Personalized Approaches to Treatment of Metastatic Colorectal Cancer - Episode 21
Closing out a discussion on novel therapies used to individualize treatment for patients with metastatic colorectal cancer, a panel of gastrointestinal oncologists highlight the most exciting treatment opportunities being explored to address current gaps in care.
Tanios S. Bekaii-Saab, MD: This is certainly an interesting discussion; we'll see where all this evolves. The RAS mutations with HER2 amplification are problematic. They tend to typically predict for lack of response. We'll see how it does with the ADC [antibody-drug conjugate]. We didn't touch upon is, with the antibody-drug conjugates, there is a significant risk—small, but significant, for interstitial lung disease, which is one of the reasons why many advocate for the replacement, following dual inhibition. But we'll see where the data evolves. This was a fantastic discussion. What great colleagues and educators all of you are and researchers. Thanks to all of you for this rich and informative discussion. Before we conclude, I'd like to get final thoughts from each of you on exciting new developments and emerging agents. We're going to start with Dr. Eng.
Cathy Eng, MD, FACP, FASCO: I would obviously like to see more data on IO [immunotherapy] therapy for MSI [microsatellite instability] stable patients. Once again, encouraging enrollment into clinical trials. That's key here. I cannot say that enough. I'm excited about our Phase III trial as well, giving another opportunity for patients with FRESCO-2.
Tanios S. Bekaii-Saab, MD: Dr. Hubbard?
Joleen M. Hubbard, MD: I'm excited about some of the progress that's being made with targeting KRAS mutations. There are new trials out for KRAS G12C, G12D, but then, there's also the study that's being led out of Mayo Scottsdale, with onvansertib, which is FOLFIRI [folinic acid, fluorouracil, irinotecan hydrochloride], plus bevacizumab, plus onvansertib, in a second-line setting for patients with KRAS mutations. Onvansertib is a polo-like K1 inhibitor. There's a lot of promise for our patients. We've seen some interesting results in the first phase of the study, looking forward to seeing what we get with Phase II.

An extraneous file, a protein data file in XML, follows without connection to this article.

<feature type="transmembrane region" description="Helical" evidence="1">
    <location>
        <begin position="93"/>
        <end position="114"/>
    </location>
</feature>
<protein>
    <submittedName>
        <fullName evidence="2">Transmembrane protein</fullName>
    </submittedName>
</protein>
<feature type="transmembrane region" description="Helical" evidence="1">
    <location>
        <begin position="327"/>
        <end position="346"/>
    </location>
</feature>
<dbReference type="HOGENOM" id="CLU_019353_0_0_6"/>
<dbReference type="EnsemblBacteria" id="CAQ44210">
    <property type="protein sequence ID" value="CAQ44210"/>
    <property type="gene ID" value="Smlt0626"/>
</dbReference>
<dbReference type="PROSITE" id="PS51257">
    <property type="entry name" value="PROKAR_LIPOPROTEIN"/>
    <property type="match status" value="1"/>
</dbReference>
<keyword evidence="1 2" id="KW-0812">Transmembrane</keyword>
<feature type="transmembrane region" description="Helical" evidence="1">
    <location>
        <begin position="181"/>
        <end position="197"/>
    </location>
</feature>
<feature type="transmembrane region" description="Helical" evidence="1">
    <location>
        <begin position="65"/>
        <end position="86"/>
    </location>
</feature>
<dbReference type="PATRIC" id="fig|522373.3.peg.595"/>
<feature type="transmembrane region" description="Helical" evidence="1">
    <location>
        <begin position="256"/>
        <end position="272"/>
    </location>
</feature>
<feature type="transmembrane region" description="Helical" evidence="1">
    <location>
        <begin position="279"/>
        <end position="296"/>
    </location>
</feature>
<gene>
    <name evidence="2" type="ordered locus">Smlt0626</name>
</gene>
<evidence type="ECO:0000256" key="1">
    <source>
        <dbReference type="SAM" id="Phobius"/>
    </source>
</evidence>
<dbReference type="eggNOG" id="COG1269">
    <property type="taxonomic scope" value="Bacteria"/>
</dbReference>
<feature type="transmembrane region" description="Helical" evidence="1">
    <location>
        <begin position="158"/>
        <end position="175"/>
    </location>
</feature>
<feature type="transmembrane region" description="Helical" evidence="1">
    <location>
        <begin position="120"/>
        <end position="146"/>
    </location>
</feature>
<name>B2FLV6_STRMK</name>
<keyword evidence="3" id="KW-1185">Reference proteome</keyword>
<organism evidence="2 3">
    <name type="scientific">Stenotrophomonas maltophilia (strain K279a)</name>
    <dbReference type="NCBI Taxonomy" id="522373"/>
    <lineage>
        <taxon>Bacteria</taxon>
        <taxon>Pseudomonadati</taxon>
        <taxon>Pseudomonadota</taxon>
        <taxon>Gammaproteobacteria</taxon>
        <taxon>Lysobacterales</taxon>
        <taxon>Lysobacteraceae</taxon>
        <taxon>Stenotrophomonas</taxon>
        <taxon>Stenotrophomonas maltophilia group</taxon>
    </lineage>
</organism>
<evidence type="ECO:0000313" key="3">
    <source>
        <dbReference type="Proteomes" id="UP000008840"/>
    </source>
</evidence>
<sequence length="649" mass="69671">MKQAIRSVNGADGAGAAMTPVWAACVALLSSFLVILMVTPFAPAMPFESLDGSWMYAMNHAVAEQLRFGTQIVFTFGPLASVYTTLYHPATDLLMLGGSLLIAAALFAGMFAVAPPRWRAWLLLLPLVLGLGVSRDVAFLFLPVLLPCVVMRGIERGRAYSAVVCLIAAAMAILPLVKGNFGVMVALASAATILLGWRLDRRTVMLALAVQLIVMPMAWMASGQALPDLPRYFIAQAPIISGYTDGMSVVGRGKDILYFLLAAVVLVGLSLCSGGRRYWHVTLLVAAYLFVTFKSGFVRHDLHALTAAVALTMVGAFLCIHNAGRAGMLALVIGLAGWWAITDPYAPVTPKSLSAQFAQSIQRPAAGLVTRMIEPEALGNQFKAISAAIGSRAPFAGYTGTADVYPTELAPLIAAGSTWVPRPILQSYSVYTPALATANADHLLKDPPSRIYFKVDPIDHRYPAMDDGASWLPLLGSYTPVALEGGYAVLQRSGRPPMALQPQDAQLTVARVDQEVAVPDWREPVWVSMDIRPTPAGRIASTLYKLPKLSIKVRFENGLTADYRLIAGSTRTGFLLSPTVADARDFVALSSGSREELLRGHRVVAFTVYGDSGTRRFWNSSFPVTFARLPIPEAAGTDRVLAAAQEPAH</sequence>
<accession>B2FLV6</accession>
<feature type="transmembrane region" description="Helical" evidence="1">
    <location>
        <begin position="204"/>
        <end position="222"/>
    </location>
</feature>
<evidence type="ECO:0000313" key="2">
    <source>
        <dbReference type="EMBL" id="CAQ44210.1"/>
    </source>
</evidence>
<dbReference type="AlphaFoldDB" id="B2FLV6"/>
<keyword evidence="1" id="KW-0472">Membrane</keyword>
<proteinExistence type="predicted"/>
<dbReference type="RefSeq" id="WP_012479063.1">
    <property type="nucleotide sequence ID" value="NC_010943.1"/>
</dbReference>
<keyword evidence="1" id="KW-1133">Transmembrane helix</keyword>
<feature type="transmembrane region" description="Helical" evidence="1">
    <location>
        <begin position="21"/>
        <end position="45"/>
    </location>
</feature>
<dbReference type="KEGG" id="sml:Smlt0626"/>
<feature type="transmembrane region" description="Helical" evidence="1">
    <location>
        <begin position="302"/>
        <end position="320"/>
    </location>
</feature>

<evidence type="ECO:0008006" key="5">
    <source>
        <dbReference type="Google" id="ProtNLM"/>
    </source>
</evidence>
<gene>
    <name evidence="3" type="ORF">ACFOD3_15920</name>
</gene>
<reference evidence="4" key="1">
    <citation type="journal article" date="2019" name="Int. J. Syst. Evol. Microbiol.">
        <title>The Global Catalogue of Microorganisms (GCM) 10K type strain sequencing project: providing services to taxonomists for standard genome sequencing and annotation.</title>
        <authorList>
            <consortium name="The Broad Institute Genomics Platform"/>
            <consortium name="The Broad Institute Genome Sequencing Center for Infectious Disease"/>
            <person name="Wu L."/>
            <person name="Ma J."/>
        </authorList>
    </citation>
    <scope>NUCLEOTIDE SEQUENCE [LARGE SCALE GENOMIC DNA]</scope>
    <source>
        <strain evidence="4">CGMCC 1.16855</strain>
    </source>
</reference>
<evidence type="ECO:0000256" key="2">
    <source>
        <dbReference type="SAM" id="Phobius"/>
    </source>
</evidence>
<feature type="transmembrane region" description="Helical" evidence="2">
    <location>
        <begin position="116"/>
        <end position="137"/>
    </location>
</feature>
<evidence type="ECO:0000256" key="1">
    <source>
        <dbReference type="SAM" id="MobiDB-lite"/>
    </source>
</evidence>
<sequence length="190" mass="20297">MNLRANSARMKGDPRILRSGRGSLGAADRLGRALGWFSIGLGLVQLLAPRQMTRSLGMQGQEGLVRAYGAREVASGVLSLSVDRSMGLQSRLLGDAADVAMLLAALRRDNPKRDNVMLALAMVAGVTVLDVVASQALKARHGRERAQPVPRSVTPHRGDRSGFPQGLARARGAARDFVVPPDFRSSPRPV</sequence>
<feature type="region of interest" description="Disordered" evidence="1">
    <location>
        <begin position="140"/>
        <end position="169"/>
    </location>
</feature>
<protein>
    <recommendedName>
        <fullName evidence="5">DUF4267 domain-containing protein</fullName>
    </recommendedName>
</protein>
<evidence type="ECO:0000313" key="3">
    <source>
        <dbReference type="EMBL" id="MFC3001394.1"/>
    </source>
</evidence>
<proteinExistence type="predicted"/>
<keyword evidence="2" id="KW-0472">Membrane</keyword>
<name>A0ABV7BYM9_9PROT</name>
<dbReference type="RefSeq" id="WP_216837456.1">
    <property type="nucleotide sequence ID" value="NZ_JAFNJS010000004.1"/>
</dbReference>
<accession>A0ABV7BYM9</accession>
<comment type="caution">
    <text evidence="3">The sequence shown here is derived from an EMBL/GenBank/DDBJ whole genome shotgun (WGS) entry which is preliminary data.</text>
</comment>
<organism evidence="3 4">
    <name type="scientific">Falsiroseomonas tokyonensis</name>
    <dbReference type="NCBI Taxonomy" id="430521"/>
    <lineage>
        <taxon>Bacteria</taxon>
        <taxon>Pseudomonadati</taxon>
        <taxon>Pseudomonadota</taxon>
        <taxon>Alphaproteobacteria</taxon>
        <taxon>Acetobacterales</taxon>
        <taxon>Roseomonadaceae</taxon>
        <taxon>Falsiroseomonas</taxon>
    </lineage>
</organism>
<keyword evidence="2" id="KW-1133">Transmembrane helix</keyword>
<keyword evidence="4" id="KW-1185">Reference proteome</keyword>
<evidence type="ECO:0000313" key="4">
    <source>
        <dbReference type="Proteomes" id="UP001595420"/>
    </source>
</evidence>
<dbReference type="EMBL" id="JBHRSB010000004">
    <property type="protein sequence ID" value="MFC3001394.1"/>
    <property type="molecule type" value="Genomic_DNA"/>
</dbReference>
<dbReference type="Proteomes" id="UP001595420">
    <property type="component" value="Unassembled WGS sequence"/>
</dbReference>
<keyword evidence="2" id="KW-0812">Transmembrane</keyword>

Tanios S. Bekaii-Saab, MD: Great. Looking forward to that. Dr. Raghav?
Kanwal Raghav, MD, MBBS: I'm most excited about ctDNA [circulating tumor DNA] applications in cancer in general, but in colon cancer particularly, both from detecting alterations and looking at the evolution. It allows us to act on acquired mutations or acquired amplification, which are resistant mechanisms. We couldn't have done with - - biopsies, feasibly. The application of ctDNA in the monitoring of disease, whether it is minimal residual disease, or some applications, in which case, we are trying to see if we can monitor the metastatic setting. Not making this judgment call, somebody needs to get FOLFOXIRI [folinic acid, 5-fluorouracil, oxaliplatin, irinotecan] or FOLFOX [folinic acid, fluorouracil, oxaliplatin] for 2 months before we figure out what's going on. Look at early responses and try to change the treatment.
Tanios S. Bekaii-Saab, MD: Great, Dr. Strickler?
John H. Strickler, MD: Thank you. Following up on the theme from Kanwal Raghav, excited about using circulating tumor DNA to identify patients appropriate for EGFR [epidermal growth factor] rechallenge. We can be looking out for interesting data over the next couple of years in this area, where we can increasingly use this important technology to give the right patients the right treatment at the right time.
Tanios S. Bekaii-Saab, MD: Great. Thank you again. To our viewing audience, we hope you found this OncLive Peer Exchange discussion to be useful and informative. Thank you again.
Transcript Edited for Clarity